Maybe the above article was just a newspaper having an off day, but it symbolizes how much muddle there is on the subject of federal spending. As last week's column noted, adjusted for inflation, federal spending has declined 5 percent in the past three years. That's positive, and similar to what a private enterprise would achieve to become leaner. In fiscal 2009, the federal deficit was 10.2 percent of GDP; by the end of fiscal 2013, the deficit will be down to 4 percent of GDP. That's a major improvement.

One can debate whether the White House, the House Republicans or general economic conditions deserve the most credit for this progress. The key point is -- it's progress. The nation is getting its fiscal affairs in order, while GDP growth is happening. A new spending binge would be a blunder, but there's no reason to fear raising the debt ceiling.

AFC South

Peyton at Indy,
week sev'n. Ratings, anyone?
Indy Lucky Charms.
Forecast finish: 12-4

Roped and branded by
New England twice last season.
The Houston Texans.
Forecast finish: 12-4

Red Zone Channel on
scoreboard exceeds what's on field.
The Jacksonville Jags.
Forecast finish: 4-12

Suspension a when,
not if, for Bernard Pollard.
Tennessee Titans.
Forecast finish: 4-12

$765 Million Doesn't Buy What It Used To: The proposed settlement of the main concussion lawsuit against the NFL -- the supervising judge still must accept the deal -- has been widely interpreted a huge win for the league. Teams pay only about $25 million each, and well into the future, when money presumably will be worth less than today's. The $13 million or so each team owes up front represents less than 2 percent what the typical NFL franchise will realize in revenue in the period of the payments.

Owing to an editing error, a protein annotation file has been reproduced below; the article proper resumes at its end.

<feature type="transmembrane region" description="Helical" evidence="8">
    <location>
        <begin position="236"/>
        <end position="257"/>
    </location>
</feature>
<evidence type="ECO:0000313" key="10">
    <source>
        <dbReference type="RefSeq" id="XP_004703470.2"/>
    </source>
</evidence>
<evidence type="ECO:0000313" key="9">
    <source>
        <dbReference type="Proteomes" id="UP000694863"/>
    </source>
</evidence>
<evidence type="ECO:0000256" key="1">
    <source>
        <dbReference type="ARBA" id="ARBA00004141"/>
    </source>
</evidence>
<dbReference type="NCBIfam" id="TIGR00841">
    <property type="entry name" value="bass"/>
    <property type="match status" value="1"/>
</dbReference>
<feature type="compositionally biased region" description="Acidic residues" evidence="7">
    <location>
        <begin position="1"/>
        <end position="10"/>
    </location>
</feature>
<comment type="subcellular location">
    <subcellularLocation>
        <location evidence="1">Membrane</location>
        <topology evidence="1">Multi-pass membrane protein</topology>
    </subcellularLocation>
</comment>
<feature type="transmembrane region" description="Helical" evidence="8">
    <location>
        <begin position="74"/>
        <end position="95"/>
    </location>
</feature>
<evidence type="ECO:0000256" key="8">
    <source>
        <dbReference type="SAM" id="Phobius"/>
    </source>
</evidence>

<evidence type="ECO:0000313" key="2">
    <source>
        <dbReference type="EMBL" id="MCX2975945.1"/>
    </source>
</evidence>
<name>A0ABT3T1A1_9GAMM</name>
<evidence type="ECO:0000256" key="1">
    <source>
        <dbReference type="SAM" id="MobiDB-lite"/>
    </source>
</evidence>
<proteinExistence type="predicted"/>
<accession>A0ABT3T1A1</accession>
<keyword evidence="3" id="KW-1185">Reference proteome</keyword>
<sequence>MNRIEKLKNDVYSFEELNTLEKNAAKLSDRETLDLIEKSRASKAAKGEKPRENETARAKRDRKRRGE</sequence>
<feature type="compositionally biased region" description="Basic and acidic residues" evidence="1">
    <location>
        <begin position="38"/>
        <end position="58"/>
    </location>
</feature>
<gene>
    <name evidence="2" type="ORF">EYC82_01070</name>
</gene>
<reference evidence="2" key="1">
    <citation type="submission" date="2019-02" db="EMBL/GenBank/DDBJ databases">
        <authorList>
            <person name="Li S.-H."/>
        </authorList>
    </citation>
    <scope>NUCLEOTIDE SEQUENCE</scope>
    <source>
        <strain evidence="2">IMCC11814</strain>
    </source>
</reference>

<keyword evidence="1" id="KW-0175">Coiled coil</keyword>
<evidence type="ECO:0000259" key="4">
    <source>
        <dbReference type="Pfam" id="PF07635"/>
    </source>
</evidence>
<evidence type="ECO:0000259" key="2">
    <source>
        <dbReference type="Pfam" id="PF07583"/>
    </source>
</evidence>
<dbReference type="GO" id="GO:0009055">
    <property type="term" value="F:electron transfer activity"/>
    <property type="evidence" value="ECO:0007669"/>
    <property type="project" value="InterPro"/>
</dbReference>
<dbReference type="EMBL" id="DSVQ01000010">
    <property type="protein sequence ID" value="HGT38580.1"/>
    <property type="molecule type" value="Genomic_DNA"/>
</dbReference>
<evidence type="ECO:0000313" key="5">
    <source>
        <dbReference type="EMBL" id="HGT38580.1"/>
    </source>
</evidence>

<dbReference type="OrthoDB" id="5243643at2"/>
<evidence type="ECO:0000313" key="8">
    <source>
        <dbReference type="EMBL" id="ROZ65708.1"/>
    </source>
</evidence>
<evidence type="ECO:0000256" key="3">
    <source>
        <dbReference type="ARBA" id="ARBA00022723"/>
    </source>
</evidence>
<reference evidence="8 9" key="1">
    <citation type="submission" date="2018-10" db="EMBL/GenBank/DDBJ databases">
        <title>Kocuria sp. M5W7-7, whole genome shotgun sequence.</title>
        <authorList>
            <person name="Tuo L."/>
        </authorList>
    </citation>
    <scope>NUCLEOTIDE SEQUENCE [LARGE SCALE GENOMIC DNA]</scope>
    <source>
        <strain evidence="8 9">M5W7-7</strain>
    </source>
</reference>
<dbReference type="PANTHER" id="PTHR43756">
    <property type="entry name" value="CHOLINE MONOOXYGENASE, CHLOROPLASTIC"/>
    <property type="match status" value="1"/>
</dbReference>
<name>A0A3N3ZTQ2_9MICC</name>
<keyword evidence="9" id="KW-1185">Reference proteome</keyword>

So the NFL got off relatively cheaply. But remember, the players might have received nothing. Had the suit gone to trial, it was far from clear the plaintiffs would prevail. Suppose a retired player had neurological problems: How could it be proven the problems stemmed from NFL employment, as opposed to college or high school concussions or falling off a ladder while cleaning gutters? Players also ran the risk trial would result in a finding that labor law, not personal injury law, governs this issue. If the complaint had essentially become a workman's comp case, the players' best outcome would have declined.

Often parties in a lawsuit reach pre-trial settlement in order to minimize risks -- the party with a lot of money eliminates the risk of a very large judgment, the party seeking money eliminates the risk of ending up empty-handed.